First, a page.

Window glass infront of my projector?

Discussion in 'Archived Threads 2001-2004' started by Jens Raethel, Jul 25, 2001.

  1. Jens Raethel

    Jens Raethel Second Unit

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    If I place a window glass in front of my projector lens, would that make any changes to the picture shown on the screen?
    I would do this to get rid of the fan nois from both the projector and the ventilation in the projector cabinet.
    Take a look at my homepage, to get the idéa!
    Thanks,
    Jens
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    [Edited last by Jens Raethel on July 25, 2001 at 02:35 AM]
     
  2. Leo Kerr

    Leo Kerr Screenwriter

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    Okay, here are the problems with window glass.
    Conventional window (soda) glass is not uniformly clear. It does bias slightly toward the green. In the long run, however, this is a minimal color shift. "Boro-silicate" glass may be less "harmful" to the color; I'm not sure.
    Most window glass, unless specifically specified as being "float-glass," is not really flat, having faint ripples in it. These ripples can and will cause focus and geometry distortions to the projected image.
    Uncoated glass can also kill your contrast ratio by adding multiple reflections from the air-glass interfaces. The glass itself will "emit" light and soften both the image and the contrast. Getting said glass coated is probably not a cheap proposition.
    Said glass also adds two more surfaces that would need to be cleaned on a regular basis.
    Now, on to the other sides of the coin.
    Most of these problems are probably minimal (The ever favorite "your milage may vary..." The most serious of the above is the one about the contrast ratio.
    An alternative to glassing in the box would perhaps be to cut a small hole in the front of the box from which the lens would protrude. Further isolation could be achieved by wrapping into that hole heavy black felt or velvet.
    Additional caveots:
    Said hole and wrap would also likely block infrared remote commands.
    Projectors need ventalation; don't wrap them up too tightly!
    Leo Kerr
    [email protected]
     
  3. Deane Johnson

    Deane Johnson Supporting Actor

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    I haven't tried it, but I wonder if Plexiglass would work. That's what we use instead of glass in framing black and white pictures where we don't want any kind of distortion or color shift.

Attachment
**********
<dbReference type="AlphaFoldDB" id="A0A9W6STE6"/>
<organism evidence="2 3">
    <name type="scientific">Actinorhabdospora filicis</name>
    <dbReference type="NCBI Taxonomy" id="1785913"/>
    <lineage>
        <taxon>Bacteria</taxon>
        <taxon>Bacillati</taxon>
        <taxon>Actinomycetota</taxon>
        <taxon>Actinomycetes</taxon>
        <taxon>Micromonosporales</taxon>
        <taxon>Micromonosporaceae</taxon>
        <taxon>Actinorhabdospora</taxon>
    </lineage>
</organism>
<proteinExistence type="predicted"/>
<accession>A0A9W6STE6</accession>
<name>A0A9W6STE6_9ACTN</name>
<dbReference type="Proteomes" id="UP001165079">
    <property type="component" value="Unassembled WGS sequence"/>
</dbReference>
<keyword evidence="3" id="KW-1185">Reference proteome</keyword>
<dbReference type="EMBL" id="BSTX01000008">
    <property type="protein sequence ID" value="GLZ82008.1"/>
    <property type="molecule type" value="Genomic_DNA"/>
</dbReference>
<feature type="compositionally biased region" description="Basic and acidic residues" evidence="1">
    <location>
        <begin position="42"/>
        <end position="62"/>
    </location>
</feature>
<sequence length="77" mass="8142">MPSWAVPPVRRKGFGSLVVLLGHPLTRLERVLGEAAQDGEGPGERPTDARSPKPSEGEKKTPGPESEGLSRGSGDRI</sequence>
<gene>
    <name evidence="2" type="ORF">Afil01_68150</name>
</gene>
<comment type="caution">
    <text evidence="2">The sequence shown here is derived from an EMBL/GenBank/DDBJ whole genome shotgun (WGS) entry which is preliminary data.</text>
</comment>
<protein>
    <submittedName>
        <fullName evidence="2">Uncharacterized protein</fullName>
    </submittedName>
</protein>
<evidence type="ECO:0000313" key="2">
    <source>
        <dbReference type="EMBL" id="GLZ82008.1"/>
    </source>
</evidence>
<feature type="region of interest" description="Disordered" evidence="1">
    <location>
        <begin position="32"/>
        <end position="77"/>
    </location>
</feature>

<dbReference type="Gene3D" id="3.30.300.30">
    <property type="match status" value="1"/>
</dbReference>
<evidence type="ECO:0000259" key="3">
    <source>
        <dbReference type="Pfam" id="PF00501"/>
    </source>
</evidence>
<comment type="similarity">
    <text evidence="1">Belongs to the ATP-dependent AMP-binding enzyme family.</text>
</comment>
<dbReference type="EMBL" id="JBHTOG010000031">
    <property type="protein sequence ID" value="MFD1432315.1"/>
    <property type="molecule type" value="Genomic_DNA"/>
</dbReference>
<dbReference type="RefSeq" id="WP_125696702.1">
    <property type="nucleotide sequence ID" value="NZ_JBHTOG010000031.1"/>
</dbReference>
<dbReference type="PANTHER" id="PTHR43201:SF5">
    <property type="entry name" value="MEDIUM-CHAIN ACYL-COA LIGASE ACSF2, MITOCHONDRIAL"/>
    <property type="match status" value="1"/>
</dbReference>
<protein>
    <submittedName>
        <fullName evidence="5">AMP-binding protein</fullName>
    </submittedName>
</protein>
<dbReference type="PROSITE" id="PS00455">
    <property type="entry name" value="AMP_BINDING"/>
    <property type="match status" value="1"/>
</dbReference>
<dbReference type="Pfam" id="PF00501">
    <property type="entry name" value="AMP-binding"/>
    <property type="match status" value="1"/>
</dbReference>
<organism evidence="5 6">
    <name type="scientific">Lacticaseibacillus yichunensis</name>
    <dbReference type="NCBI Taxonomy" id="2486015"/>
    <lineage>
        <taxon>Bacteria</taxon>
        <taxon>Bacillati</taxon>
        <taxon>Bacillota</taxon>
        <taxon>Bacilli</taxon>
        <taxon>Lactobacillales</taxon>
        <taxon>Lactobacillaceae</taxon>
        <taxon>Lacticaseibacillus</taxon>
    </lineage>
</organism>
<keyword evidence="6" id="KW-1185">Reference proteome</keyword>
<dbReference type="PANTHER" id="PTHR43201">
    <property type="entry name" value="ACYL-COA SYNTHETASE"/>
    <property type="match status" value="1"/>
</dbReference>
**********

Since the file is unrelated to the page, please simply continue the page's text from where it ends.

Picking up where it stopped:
Deane
     
  4. TedD

    TedD Supporting Actor

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    Plexiglass "G" is water clear and will not distort the image. It can be cut with a saw. I have used it for years for this purpose. Note: only the "G" flavor of Plexiglass is suitable, not Lexan, or any other flavors of Plexiglass.
    The only issue is that it can be easily scratched. However there are Plexiglass polishes available from the dealers who sell Plexiglass to handle that problem.
    Ted
    [Edited last by TedD on July 25, 2001 at 08:42 AM]
     
  5. Steve Schick

    Steve Schick Stunt Coordinator

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  6. Parker Clack

    Parker Clack Schizophrenic Man
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    Jens:
    Another thing that I have seen is putting nothing in front of the lens of the projector. Just put a board up across the opening that you have now with a hole cut out of the board for the lens of the projector to shine through. Some people have taken the rings that are used for spot lights in your ceiling to put in the hole that is cut out to give it a cleaner look. That way the only item that that is visible is the hole in the wall and this cuts way down on the noise of the projector. You would want to make sure that the box that you have the projector setting in now is well ventilated too so as not to over heat the projector.
    Parker
     

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